When I was younger, and a bit more naive, I questioned why politicians focused on attacking their opponents. While watching Meet the Press, I would find myself yelling at the television, "Can you just tell me what the hell you stand for and what you plan to do exactly!"
I know, that's asking a lot from a politician.
There is a very good reason for this "attack-mode" strategy. I'll come back to it in a moment.
Think back to January of 2004 when Howard Dean was the early front-runner for the 2004 Democratic presidential nomination. Not two years earlier Dean was considered a long shot candidate.
How did he move from a long shot to front runner? Dean began his campaign by opposing the U.S. plan to invade Iraq. He openly criticized fellow Democrats who were either neutral or supportive of the plan.
The media embraced this polarizing opposition within his party and Dean quickly moved to the front of the pack.
Of course, this same media ended his hopes of becoming the party's presidential nominee just as quickly by replaying his "I have a scream speech" over 600 times in the four days following his speech in Des Moines.
Controversy: The key to getting free publicity
"What you stand for is not news. What you're against is what makes news. Being against an idea or concept is an equity that can be translated into publicity coverage." Jack Trout, Repositioning
Politicians garner headlines and face time because of what they are against, not because of what they stand for. Howard Dean was a media darling because he was against the plan to invade Iraq.
Politicians seldom speak about what they stand for because it rarely translates into front page news.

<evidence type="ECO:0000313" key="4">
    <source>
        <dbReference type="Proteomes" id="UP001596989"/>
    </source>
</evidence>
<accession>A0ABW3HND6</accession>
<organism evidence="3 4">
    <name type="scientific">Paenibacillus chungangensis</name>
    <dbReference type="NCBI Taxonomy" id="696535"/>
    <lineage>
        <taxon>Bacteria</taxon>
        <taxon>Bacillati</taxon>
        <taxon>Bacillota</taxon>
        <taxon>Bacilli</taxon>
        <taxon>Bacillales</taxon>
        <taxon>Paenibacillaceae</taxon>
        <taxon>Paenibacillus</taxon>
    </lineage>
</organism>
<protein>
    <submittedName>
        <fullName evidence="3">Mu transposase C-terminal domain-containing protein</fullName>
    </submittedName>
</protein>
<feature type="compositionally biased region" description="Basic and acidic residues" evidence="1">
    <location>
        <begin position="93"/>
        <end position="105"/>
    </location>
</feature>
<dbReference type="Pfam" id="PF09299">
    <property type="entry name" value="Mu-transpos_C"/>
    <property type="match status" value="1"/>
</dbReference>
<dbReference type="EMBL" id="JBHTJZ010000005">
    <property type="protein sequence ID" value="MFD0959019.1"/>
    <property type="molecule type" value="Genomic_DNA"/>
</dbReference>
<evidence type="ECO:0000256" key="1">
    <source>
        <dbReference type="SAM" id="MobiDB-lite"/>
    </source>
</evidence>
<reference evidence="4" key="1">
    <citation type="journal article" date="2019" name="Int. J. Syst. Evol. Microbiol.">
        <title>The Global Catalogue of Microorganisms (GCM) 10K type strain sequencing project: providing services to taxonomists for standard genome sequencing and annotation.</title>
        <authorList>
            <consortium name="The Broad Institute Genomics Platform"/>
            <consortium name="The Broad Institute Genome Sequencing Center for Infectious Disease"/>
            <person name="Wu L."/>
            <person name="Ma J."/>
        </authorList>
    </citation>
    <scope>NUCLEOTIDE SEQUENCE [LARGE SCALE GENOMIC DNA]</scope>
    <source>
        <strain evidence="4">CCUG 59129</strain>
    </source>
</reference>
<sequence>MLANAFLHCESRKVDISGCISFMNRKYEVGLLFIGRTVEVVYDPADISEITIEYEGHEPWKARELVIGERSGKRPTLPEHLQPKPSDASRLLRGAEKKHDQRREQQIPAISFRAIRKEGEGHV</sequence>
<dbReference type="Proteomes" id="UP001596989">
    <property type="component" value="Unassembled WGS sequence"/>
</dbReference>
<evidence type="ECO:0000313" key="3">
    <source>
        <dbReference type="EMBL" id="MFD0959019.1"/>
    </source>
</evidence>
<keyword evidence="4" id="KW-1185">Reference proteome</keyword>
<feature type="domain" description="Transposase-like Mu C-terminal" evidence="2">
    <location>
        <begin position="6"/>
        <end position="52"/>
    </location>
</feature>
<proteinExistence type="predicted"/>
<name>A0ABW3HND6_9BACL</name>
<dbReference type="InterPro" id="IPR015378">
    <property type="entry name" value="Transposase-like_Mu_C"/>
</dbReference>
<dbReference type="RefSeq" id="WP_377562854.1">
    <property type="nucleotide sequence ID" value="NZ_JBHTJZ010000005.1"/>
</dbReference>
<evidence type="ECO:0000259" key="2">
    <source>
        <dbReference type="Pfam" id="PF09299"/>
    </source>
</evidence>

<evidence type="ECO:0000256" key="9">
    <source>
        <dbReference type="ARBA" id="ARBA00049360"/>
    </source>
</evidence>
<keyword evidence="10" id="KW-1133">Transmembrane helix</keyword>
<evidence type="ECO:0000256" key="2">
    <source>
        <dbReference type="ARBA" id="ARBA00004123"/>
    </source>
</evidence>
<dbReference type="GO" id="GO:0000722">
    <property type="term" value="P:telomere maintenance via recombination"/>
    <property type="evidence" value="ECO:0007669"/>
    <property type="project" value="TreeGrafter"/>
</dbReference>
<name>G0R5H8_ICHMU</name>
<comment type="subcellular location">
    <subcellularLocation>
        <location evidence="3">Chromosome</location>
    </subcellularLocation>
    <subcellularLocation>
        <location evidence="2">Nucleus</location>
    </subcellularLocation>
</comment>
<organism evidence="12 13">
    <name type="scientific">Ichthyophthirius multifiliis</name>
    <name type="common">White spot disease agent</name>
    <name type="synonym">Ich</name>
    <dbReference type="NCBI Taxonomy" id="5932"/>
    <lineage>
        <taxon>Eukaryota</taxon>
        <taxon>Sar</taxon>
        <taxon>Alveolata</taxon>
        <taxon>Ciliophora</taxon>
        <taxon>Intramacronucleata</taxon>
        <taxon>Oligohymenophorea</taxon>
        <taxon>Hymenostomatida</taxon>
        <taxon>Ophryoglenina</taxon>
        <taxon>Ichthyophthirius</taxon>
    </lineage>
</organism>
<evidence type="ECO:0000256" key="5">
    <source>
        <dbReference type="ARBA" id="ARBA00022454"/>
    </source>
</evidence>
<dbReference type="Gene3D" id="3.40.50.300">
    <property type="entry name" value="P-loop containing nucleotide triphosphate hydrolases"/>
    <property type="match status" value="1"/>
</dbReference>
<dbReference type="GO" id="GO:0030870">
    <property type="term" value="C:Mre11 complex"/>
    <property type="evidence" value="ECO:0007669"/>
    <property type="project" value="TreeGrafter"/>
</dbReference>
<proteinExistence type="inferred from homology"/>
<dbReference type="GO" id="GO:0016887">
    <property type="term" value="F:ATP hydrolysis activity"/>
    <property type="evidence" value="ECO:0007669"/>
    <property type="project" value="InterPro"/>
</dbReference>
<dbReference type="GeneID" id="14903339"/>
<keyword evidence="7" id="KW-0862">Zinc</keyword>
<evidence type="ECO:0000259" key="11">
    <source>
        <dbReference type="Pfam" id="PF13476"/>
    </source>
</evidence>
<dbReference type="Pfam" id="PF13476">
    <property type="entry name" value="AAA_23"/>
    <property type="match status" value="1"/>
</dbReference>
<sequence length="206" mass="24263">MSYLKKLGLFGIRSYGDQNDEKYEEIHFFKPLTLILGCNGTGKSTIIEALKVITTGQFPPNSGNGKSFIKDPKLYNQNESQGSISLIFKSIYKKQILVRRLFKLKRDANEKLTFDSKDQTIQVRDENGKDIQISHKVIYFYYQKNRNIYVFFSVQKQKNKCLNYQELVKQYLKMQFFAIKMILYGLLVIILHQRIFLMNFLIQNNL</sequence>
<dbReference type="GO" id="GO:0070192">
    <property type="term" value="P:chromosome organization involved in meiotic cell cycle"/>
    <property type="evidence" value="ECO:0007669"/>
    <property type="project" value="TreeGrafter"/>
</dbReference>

Editors and publishers encourage controversy. Readers and viewers love it. Controversy sells, Baby!
Dean's star fell just as quickly as it had risen. Not because of what he stood for but because of the controversy surrounding the "Dean Scream".
What the landscaping industry can learn from "Eco-Sprinkling"
Greg Winchel is sitting on a public relations gold mine.
Greg is the owner of Winchel Irrigation, based in Grand Rapids, Michigan. Recently, Greg trademarked the word "Eco-Sprinkling" which his company uses to describe their irrigation services.
How can Greg turn this word into free publicity for his company? What would Howard Dean do if he were in Greg's shoes? He would make it very clear to the media what he is opposed to, not what his company stands for.
So, what does Winchel Irrigation and "Eco-Sprinkling" stand for and against? Let's take a look:
|Winchel Irrigation and Eco-Sprinkling|
|weather-based irrigation controls||conventional timers|
|water-efficient sprinklers||conventional sprinklers|
|drip irrigation in landscape beds||spray heads in beds|
|minimal water wasted||wastefulness|
|regulating water based on individual plant requirements||"one size fits all"|
|more attention to microclimates on site||"what's a microclimate?"|
Greg could turn each of these six ideas he is against into free publicity for Winchel Irrigation. (My suggestion would be to turn this into a compelling infographic that could be shared with local media, local bloggers and industry media and influencers. The media would love a visual like this.)
Let's consider "wastefulness" as an example. What is Greg against exactly? He's against overspray on sidewalks, driveways and streets for one. He's against sprinkler systems that run while raining. He's against systems that run too frequently.
Greg could execute an effective public relations campaign around any one of these "wasteful" ideas. How about this--"A campaign to end overspray in our streets". This may sound silly, but the local media would eat it up.
What does a landscape maintenance company specializing in "organic" lawn care stand for? What are they against?
What does a landscape architecture firm preaching "sustainability" stand for? What are they against?
The media is not interested in what you stand for. By demonstrating what you are against, you will more easily capture the media's attention and greatly increase your opportunities for free publicity.
What does your company stand for? What are you against? Think about it. How can you turn this into free publicity and good PR for your company? Share your thoughts below. And if you enjoyed this post, please share it with your followers on Twitter.
image source: Felix Francis
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